Benefits Need to be Credible

“IPOs have fallen out of favour because investment banks have broken the implicit deal with the purchaser.”

Post Purchase Cognitive Dissonance (PPCD) is the phrase given to the state of unease which exists in the customer’s mind after buying a product or service. If you want repeat business you need to ensure your customers are happy before, during and after the sale. If they are they will come back and buy more, if not, then they won’t. If you don’t keep your promises they will feel tricked by you and while you might get away with it once it will damage your later sales, at least to them, and the wider market too if you get a reputation for not delivering.

Marketing promises need to be credible if you want to keep people buying what you have to sell. Fundamentally, if I buy something I want to feel that it is still worth the amount of money I paid for it after I own it or, hopefully, even more. Successful initial public offerings (IPOs) give people the opportunity to buy stock in a company on the public exchanges for the first time and the value of that stock goes up after the IPO, or at least it doesn’t go down.

Although paid ridiculously large fees the guys and girls who do this sort of thing are just rather grand sales people and the same marketing rules apply to them as they do to McDonalds. At the moment though while many people are still pretty satisfied with their burger buy they are not at all happy with the IPO market.

The recent Facebook IPO saw a lot of wealth changing hands.  It was a massive and arguably one-off deal where a big speculative bubble of popular enthusiasm encouraged everyone involved to over promise.  This was good for advisers, Mark Zuckerberg and the “early money” in the company, as something like a third of the cash raised went to them, but not at all good for the more naive investor, most of us, who have now seen a significant fall in the value of their shares. Of course, we don’t know what the future holds, but it is not a great start for these new owners of Facebook stock who are all now suffering from severe PPCD.

Graff Diamonds has just pulled its Hong Kong IPO as sentiment is pretty low at the moment for this sort of thing. To some extent this also reflects the relatively poor performance, over the short term, of owning stock in companies although everyone will still tell you that equities are proven, over the longer term, to be a superior class of investment.  Well, that rather depends on the price you paid for the stock in the first place. In these financially difficult times many portfolios are much higher weighted in bonds than equities even though they are considered by some to be “cheap” historically.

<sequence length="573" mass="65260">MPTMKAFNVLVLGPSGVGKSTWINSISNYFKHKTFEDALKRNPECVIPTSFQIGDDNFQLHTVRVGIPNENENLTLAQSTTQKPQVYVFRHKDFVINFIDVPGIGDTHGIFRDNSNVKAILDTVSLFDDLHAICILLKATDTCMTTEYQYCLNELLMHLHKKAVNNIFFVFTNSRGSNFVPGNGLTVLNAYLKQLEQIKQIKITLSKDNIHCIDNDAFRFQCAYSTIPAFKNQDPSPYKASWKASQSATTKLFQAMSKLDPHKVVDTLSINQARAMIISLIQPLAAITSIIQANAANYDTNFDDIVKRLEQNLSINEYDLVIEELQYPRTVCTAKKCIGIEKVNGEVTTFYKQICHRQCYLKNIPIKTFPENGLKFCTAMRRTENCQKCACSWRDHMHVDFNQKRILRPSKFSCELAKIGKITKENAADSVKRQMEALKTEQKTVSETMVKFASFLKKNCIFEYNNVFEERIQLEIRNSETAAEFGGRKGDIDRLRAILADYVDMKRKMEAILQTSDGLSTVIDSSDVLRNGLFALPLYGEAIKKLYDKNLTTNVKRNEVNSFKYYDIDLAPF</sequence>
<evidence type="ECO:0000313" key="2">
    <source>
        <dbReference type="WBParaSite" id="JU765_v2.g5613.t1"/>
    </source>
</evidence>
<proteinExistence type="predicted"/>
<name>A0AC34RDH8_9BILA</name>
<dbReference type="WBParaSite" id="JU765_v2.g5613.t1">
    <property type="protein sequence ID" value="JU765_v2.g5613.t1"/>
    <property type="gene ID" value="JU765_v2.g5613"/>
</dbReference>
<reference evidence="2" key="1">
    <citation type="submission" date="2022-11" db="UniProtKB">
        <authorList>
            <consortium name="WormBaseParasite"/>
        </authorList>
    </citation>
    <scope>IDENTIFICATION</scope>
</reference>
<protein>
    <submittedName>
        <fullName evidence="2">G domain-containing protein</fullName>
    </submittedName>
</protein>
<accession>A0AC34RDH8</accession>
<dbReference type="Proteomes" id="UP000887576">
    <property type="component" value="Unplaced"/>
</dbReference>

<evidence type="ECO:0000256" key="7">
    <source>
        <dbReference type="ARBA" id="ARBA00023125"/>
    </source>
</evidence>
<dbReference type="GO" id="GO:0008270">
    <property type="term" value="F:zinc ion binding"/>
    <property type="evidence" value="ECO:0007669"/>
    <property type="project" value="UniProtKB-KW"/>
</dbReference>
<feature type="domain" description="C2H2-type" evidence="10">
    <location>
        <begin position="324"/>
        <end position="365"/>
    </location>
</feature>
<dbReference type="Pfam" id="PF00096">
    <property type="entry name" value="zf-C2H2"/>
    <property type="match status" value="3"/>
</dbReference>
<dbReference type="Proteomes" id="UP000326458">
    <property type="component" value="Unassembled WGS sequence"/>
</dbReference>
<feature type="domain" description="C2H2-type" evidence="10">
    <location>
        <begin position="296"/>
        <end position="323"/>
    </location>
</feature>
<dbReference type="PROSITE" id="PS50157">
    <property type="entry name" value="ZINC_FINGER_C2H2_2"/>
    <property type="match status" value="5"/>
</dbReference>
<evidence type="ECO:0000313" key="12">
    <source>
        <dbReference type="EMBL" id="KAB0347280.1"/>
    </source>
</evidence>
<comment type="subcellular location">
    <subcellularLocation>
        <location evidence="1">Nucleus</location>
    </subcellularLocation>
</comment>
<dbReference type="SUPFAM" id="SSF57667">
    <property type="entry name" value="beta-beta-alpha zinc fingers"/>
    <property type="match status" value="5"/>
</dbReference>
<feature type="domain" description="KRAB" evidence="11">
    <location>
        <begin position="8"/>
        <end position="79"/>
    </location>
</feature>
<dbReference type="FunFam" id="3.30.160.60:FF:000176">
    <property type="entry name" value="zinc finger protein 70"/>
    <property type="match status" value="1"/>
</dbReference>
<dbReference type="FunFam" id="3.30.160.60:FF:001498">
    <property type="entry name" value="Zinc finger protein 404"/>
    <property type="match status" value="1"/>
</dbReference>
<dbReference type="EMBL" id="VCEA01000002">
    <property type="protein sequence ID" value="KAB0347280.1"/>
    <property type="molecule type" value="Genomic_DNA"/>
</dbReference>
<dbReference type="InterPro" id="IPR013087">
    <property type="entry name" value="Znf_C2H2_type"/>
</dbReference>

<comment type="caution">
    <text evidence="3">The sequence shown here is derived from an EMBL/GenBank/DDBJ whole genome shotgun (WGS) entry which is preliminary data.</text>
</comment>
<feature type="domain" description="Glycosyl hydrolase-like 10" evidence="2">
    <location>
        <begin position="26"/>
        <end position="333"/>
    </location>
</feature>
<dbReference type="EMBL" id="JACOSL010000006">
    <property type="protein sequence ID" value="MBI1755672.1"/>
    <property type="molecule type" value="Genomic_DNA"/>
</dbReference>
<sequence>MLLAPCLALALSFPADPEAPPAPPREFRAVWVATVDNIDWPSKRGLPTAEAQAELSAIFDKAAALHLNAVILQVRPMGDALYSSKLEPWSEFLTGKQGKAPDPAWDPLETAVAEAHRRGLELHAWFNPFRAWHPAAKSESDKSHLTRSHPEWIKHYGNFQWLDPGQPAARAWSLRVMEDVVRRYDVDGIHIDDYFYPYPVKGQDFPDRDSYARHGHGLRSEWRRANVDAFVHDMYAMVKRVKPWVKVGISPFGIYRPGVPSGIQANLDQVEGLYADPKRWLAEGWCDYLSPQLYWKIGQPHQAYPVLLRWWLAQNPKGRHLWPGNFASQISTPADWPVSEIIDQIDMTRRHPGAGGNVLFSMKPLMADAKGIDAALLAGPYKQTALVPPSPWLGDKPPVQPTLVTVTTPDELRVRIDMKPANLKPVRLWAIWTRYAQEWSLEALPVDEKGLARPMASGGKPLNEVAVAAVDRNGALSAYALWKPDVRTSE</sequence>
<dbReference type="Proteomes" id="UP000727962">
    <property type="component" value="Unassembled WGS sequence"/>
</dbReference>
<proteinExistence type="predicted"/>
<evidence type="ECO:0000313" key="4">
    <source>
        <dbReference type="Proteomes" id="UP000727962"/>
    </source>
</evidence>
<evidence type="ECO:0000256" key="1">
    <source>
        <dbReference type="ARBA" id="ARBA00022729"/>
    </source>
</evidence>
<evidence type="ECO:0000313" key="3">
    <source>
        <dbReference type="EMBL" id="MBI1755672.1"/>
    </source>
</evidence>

Folk are so worried at the moment about the end game financial risk of the imploding Eurozone and the general poor economic climate, that they are all running scared. People are even buying German bonds with a 0% coupon, taking advantage of Germany’s fabled “safe haven” status. However, money isn’t the only issue here, just like the psychological contract all employers have with their staff, or you have with your family and friends, if you break it, like the banks have broken the implicit IPO sales contract of late, we all feel let down and want to withdraw from the game.

The sad thing is that whilst you may leave your job if you employer lets you down with something it has promised, or fall out with a friend if they do, we human beings have a tendency to too easily forget when investment banks, in particular, let us down. This is for one simple reason, we are all greedy and want to believe the hype that these sales people build around future cash flows and time and time again we end up exposing ourselves to much more downside risk than we realise, at first at least. This human frailty is one of the principle reasons that investment bankers are so rich; we just can’t help ourselves.

Whether it’s Facebook stock, or your products and services, you better deliver on your promises if you want to sell more in the future. But while the stock market punters have ridiculously short memories it is unlikely that your clients will have, as you are more likely to be selling something reasonably mundane, not dreams, like our investment banking friends.

Mark

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